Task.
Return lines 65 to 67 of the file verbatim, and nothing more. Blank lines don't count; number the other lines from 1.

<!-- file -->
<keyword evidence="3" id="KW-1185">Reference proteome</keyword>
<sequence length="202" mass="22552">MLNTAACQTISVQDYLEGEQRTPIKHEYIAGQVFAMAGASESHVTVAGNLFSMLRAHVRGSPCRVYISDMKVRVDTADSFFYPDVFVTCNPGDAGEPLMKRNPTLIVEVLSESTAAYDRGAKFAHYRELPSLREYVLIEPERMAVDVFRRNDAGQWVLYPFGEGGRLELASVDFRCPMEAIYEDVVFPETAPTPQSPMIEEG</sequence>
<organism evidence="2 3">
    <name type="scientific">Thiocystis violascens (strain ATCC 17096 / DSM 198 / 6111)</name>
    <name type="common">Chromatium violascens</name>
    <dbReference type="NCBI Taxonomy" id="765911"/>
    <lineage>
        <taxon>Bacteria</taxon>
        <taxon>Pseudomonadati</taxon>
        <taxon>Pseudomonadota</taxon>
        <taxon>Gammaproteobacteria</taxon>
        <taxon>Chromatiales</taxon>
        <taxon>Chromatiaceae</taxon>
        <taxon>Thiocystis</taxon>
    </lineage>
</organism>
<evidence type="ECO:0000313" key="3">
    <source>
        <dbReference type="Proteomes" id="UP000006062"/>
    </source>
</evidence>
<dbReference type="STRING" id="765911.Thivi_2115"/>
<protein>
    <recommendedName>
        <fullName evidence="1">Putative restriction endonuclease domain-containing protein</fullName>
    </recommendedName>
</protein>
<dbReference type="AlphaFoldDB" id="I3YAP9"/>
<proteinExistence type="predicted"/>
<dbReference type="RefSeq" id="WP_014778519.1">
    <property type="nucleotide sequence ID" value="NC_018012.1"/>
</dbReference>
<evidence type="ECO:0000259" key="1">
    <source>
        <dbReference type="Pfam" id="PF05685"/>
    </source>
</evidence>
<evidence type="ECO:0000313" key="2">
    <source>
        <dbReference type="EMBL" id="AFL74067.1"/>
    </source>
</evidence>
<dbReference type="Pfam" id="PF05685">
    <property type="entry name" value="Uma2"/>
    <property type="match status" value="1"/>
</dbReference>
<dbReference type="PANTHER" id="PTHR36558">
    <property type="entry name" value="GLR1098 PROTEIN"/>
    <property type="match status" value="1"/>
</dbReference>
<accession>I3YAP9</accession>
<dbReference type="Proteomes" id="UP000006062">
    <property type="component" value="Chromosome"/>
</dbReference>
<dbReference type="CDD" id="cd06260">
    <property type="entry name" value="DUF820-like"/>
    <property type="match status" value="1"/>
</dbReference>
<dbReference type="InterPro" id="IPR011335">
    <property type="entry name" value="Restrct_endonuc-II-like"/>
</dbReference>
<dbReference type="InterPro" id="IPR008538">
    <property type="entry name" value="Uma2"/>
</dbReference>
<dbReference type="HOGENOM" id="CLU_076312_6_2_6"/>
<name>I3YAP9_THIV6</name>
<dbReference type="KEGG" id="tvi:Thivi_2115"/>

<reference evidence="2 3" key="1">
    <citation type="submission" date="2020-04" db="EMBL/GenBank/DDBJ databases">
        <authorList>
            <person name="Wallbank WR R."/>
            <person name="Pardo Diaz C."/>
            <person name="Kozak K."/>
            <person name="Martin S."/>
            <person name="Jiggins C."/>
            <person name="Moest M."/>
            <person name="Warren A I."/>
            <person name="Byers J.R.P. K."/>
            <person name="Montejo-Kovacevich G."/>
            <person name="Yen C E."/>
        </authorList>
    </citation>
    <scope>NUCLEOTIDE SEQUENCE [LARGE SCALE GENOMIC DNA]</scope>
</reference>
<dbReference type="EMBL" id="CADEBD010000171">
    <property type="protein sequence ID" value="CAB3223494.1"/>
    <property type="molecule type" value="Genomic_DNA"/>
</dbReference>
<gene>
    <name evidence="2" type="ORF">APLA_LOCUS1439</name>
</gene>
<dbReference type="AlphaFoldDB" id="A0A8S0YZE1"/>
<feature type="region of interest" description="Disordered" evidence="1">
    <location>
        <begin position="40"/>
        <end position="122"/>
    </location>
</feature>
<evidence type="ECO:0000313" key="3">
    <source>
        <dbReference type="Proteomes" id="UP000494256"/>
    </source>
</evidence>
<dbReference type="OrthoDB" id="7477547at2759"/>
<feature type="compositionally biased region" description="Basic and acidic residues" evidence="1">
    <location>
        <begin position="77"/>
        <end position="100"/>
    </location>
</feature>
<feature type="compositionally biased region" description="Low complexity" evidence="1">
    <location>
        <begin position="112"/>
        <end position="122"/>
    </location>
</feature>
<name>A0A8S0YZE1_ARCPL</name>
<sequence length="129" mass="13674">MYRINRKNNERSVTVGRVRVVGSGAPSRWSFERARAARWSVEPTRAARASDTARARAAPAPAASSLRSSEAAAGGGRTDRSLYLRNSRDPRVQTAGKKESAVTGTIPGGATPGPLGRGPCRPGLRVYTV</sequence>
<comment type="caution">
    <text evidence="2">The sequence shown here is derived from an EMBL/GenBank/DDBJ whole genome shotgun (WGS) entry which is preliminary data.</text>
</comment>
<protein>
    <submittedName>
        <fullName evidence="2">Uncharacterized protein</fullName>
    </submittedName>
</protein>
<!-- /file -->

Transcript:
<dbReference type="HOGENOM" id="CLU_076312_6_2_6"/>
<name>I3YAP9_THIV6</name>
<dbReference type="KEGG" id="tvi:Thivi_2115"/>